The Unintended Lessons from the Canada Emergency Wage Subsidy
Although the COVID-19 economic crisis is far from over, many knowledge-based scale-ups—relatively larger, market-tested firms—are already well on their way to bouncing back due in part to the federal government’s suite of supports introduced for these companies. They are also likely the best positioned to lead Canada’s post-pandemic recovery having managed to avoid the full brunt of the economic fallout.
Direct-to-firm government support has proven to be especially vital for businesses without cash reserves or sufficient runways to wait this crisis out. These direct forms of support, especially the Canada Emergency Wage Subsidy (CEWS), have been crucial to innovation-based technology firms including my own.
The federal subsidies are tailored to cover part of employees’ wages and prevent additional layoffs at already established firms, whereas the Innovation Assistance Program managed by IRAP (a similar support) is tailored for startups and pre-revenue firms that are not eligible for CEWS. This is an important distinction, as the concern for firms isn’t to be saved from closing shop. Rather, the focus is on maintaining growth momentum and R&D investments while continuing to expand into global markets. Much media focus has been on closures and accompanying job losses in smaller, service-sector businesses, especially for younger workers, and rightfully so. Well north of three-quarters of all businesses in Canada have 20 employees or less. This crisis is unique in how hard it has hit such businesses, but the concern for larger firms, beyond furloughing or laying-off staff, is the impact it can have on innovation-related activities and other strategic investments. In subsidizing employment, CEWS indirectly supports other parts of our company’s activities that we do not want to come to a halt.
In the months since the pandemic hit and the economy took a tumble, my company hasn’t missed a beat. In 2019 we were seeing triple digit growth. When the coronavirus struck, we, like many others, felt the instability of the economy and a decline in monthly revenues of over 30 percent. Despite this challenge, we have continued investing in R&D and our pre-COVID growth plan of international expansion.
In a hypothetical world where CEWS was not available, we almost certainly would have laid-off (or at least furloughed) staff, cut back significantly on R&D and slashed investment in our international expansion. Instead, CEWS allowed us to maintain our momentum across all fronts. We’re now back to the growth levels we were experiencing pre-COVID. As a Canadian technology company that is in the midst of scaling internationally, maintaining momentum is necessary when we have to compete internationally against better financed global competitors. With the support of CEWS, we not only survived, we also maintained our forward momentum, which is now helping us thrive. In fact, our staff has grown by almost 20 percent during the pandemic.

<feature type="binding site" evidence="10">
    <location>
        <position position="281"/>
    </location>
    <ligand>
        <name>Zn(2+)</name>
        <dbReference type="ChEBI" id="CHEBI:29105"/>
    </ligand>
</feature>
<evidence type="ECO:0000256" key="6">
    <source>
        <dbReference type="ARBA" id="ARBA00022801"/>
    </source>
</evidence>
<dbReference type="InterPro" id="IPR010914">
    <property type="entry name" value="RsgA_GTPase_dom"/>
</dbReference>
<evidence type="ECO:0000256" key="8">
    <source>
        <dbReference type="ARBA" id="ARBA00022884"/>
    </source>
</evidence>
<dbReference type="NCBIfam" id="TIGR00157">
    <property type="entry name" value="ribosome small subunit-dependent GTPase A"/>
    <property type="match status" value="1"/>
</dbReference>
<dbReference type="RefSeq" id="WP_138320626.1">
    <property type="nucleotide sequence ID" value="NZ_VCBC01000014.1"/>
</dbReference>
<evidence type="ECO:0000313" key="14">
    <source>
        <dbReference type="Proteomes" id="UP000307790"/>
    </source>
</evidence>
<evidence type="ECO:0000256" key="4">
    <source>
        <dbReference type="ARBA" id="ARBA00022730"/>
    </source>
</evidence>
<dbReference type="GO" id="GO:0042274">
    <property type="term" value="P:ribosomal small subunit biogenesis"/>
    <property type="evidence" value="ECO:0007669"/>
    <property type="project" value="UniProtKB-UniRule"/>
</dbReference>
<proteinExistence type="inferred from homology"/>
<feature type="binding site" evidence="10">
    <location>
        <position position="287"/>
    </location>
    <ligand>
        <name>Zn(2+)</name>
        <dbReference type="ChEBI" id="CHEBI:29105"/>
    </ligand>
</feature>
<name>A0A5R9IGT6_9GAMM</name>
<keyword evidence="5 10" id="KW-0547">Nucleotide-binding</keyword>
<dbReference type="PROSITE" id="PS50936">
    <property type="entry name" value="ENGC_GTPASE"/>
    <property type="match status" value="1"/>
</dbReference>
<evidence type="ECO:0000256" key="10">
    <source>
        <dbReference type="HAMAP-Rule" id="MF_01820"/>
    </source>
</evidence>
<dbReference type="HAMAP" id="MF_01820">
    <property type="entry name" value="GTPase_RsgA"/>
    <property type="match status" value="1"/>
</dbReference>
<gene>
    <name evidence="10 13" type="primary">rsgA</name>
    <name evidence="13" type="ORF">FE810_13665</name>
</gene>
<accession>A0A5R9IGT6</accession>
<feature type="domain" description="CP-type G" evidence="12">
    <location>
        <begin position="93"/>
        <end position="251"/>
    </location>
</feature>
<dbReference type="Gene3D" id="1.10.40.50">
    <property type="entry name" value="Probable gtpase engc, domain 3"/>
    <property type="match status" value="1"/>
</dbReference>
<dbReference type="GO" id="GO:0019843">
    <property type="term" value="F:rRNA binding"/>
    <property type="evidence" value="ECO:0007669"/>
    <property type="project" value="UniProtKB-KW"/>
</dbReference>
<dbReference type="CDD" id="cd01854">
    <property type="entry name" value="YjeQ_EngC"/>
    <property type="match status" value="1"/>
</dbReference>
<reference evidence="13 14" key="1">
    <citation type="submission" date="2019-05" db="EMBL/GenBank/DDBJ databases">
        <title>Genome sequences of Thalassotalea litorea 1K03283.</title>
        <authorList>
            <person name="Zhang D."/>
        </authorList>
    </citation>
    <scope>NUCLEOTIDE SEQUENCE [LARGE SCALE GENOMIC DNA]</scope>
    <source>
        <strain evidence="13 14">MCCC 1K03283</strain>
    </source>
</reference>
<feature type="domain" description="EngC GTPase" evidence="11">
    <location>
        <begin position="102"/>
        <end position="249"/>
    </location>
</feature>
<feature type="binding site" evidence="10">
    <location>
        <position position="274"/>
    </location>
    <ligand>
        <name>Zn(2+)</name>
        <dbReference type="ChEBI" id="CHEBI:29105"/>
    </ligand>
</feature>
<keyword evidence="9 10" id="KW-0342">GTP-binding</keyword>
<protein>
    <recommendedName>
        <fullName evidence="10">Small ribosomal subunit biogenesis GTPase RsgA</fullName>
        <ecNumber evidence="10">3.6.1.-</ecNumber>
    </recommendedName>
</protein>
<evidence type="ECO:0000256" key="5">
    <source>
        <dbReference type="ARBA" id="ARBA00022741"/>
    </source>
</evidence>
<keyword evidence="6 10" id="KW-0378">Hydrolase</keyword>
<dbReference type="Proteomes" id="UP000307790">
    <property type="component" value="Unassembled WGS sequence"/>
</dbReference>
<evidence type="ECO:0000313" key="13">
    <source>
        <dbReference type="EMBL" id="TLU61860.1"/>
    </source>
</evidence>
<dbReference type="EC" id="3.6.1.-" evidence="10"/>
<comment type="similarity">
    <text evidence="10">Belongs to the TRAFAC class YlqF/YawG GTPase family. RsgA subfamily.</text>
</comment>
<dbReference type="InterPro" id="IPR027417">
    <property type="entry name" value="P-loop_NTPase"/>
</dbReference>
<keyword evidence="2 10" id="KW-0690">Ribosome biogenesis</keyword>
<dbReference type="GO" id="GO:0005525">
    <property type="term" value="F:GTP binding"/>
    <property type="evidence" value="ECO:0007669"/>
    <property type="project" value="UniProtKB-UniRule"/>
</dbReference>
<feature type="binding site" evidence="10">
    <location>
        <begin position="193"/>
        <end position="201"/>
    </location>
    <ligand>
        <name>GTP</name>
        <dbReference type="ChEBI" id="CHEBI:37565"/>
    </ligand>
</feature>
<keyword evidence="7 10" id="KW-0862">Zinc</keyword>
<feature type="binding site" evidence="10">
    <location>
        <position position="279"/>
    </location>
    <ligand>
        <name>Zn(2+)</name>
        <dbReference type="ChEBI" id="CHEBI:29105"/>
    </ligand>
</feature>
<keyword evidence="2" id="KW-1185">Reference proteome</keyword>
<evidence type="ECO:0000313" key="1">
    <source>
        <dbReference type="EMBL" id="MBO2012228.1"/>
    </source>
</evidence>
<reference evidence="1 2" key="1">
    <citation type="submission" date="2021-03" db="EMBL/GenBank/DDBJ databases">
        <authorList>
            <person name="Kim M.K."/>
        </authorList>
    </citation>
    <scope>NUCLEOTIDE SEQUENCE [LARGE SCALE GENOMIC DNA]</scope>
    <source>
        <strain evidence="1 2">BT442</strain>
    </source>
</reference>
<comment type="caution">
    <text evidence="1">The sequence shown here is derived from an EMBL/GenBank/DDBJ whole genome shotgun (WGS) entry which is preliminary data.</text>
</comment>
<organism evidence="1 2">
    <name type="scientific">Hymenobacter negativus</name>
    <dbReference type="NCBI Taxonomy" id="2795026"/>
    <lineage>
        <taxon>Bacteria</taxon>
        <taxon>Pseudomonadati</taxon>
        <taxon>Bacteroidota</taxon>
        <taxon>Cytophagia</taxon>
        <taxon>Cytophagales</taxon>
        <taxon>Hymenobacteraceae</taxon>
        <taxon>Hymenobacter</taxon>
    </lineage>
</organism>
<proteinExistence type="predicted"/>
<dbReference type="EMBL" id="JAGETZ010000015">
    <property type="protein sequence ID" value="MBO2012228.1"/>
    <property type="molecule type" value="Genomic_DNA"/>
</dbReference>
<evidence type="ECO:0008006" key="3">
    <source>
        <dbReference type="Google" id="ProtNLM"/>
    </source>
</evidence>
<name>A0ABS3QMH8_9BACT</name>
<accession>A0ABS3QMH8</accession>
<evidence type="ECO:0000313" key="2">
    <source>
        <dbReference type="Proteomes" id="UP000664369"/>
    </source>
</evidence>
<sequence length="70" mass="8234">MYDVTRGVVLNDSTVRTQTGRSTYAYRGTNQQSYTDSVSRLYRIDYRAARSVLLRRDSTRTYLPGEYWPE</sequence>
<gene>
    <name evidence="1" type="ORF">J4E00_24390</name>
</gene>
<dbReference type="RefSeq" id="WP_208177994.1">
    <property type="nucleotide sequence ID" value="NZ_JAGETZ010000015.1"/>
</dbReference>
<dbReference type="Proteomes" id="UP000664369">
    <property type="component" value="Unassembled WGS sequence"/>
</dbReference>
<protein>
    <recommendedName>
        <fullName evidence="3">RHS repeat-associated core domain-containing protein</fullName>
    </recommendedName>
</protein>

What can we learn from this? I think something vital and maybe a little obvious. Canada is stuck in what innovation policy scholars call a “low innovation equilibrium”. We have, for so long, relied on costly innovation from abroad (especially the United States) and a foreign direct investment-led growth strategy. Until recently, Canada has opted to import new ideas, processes, and products via foreign subsidiaries and close ties with foreign-based clients and customers. It has made us enormously wealthy but has come with some hidden costs and unintended consequences. The most obvious is a lack of investment in our own innovative activities. As evidenced by cross-national data on funding business R&D, Canada ranks close to the bottom among OECD peers. In 2017, Canada spent .06 percent of its GDP supporting business R&D, lagging drastically when compared to the US (.13 percent) and South Korea (.16 percent). We prefer, instead, to provide indirect support in the form of tax credits. This type of policy instrument—SR&ED chief among them—is valuable as indirect forms of support for R&D, but it is far cry from what other governments provide strategic industries. According to research, my peers are clear that in order to compete in today’s increasing competitive global market, more direct and targeted policy instruments are needed.
CEWS is a temporary emergency measure, not a sustainable and targeted form of support for technology-based scale-ups. That said I would be remiss not to underscore the lessons we can draw from its impact. What if more direct-to-firm supports were provided to market-validated firms that focus on innovation and international market expansion? This type of funding would truly accelerate growth and innovation in non-crisis times, helping companies compete and succeed on a global scale.